hairline at the time or maybe they had, earlier, become
bored in reporting
Gordon Brown’s
attestation that education
was to be one of the
biggest growth
industries for
21st century

personally, I thought it a poor
omen to describe the
future of our children and their nation
as an industry, but we can safely assume
that education will remain a key pointer
to electoral success in the next general

A keynote in Mr Brown’s speech
was that the Regional Broadband
Consortia (RBC) model would provide
super-fast broadband connectivity for
all schools and, to quote Education
, “It’s through this type of
investment that political leaders can
provide the tools that can help build
and grow the education of the UK’s
students for generations to come,
ensuring that this new
initiative institutes
lasting change.”

Big expansion

I, for one, would like
some reassurance that
our elected leaders have
some other plans up
their sleeve to deliver
lasting change and
improvement in our
schools other than to
ensure that, in Halo 4,
the Master Chief will be
able to return very
much faster to battle an
ancient evil bent on
vengeance and

It would be easy to conclude that
there was more than just an altruistic
agenda in mind when, in November,
University Secretary David Willetts
approved the creation of 10 new
universities, in the biggest expansion in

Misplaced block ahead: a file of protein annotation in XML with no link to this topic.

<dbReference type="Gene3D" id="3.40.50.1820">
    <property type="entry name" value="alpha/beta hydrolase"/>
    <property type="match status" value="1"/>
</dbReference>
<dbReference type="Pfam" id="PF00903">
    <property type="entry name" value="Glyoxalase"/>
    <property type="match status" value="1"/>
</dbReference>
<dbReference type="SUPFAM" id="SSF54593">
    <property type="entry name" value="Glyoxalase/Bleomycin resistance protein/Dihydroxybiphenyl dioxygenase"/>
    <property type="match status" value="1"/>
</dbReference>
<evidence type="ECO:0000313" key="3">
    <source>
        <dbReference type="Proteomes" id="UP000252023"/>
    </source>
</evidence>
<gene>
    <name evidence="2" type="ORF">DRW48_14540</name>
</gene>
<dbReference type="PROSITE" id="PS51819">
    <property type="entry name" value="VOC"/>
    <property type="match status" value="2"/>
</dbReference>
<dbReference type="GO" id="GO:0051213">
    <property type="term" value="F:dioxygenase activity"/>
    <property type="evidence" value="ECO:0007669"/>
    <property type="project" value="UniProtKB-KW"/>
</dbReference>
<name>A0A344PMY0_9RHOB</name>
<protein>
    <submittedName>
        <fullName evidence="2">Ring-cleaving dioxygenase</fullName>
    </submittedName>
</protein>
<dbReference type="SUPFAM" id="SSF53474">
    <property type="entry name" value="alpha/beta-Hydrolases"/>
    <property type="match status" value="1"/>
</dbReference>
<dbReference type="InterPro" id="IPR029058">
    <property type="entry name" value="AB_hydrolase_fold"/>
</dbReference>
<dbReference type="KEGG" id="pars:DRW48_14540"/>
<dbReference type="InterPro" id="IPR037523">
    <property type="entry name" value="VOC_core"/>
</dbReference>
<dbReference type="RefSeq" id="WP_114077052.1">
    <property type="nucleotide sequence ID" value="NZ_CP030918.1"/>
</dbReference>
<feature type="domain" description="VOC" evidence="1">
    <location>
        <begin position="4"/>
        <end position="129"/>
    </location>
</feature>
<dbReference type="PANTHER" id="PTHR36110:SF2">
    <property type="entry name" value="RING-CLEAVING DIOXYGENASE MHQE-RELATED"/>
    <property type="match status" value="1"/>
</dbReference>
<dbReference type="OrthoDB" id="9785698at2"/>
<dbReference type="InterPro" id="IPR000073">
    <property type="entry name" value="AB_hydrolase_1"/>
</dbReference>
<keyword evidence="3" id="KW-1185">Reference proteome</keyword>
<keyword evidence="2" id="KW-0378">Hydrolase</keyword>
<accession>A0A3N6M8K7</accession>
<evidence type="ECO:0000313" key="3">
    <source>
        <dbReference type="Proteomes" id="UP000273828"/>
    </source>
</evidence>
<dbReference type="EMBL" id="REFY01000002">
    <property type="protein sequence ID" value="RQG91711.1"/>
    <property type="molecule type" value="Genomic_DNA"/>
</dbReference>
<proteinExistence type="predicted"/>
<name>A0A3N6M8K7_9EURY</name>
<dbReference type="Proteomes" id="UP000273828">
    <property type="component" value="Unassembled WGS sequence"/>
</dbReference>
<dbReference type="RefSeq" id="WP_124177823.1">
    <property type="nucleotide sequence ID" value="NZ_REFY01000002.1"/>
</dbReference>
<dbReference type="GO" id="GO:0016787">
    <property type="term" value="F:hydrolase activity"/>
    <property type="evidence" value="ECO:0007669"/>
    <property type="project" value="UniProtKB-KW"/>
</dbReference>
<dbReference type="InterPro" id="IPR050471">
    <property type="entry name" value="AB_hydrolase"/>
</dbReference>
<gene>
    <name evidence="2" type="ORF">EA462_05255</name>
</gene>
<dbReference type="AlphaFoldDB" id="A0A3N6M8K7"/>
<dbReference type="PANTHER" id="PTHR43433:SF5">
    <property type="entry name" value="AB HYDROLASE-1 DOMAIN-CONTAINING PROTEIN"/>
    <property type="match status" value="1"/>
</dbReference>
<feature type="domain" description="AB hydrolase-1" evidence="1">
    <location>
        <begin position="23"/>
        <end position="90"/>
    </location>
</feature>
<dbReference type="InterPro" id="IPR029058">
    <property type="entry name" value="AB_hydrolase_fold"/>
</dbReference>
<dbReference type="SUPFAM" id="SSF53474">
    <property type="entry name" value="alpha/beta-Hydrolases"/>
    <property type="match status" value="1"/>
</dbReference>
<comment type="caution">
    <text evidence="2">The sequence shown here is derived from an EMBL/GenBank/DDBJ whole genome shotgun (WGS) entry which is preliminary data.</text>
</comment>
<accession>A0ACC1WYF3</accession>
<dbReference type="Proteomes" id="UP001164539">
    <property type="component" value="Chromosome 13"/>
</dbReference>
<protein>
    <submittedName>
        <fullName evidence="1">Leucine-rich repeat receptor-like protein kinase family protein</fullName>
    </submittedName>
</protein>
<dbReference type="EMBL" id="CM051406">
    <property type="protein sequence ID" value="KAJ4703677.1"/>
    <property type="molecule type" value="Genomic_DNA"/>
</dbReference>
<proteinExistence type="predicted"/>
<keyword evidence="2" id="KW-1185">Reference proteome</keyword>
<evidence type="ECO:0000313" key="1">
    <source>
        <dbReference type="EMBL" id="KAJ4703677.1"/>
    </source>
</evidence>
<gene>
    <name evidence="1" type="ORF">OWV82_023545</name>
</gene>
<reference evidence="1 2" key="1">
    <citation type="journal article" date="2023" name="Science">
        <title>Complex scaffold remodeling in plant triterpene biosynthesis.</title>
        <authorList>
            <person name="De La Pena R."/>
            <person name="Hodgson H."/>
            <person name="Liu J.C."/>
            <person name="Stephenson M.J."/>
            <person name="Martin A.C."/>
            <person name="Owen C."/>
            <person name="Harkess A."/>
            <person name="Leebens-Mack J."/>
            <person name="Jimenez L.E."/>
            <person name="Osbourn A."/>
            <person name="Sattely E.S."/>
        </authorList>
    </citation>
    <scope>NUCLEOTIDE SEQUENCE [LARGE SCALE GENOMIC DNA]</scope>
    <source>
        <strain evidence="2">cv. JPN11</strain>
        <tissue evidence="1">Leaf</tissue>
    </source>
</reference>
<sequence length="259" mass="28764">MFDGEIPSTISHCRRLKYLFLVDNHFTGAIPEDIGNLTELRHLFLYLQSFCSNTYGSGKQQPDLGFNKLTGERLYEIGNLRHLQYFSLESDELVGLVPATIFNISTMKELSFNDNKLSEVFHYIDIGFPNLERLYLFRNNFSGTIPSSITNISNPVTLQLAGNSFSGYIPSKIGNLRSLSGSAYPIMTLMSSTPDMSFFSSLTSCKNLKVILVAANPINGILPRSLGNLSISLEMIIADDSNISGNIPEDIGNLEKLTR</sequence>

tertiary education for the UK in more
than 20 years.

Andy Westwood, chief executive of
Guild HE, the organisation which
represents the 10 new universities,
commented that these existing specialist
colleges were long established and often
did better in league tables in terms of
ranking teaching provision and the
employability of students.

At first, my cynical self reared its
ugly head and I caught myself
thinking that he would say that, wouldn’t
he? Then, with the lightning speed typical
of the super-fast broadband provision that will liberate our schools, it
dawned on me that, in today’s world
where students have to pay through
the nose for their education, these
two factors should weigh more
heavily than tradition and the indigo
and ermine robes of the

Some form of contract

After all, students spending around
£50,000 in tuition fees alone should
have some form of social contract to fall back on that gives
a level of comfort
that the training they
receive will be of a
type and a standard
which will be fit for
purpose – a key
element in every
directive to emanate
from Brussels – and
will be competitively
attractive to future

If the imminent
arrival of a new
veterinary school in
Surrey survives the
collective approbation
of its peers and goes on to provide a sound and
constructive veterinary education
allied to a genuine understanding of
the real world in which veterinary
graduates will need to ply their trade,
it has the opportunity to send a shock
wave through the establishment by
producing graduates whom practices
would actively seek out, based on
their greater suitability for purpose.

As David Starkey asked in March
this year, when talking about
education in general terms, “Why is it
that politicians and other leaders
cannot see or do not want to see the
obvious? Why is it that we are all
involved to some extent in a
conspiracy of silence not to state the
obvious because, my goodness, it
needs stating?”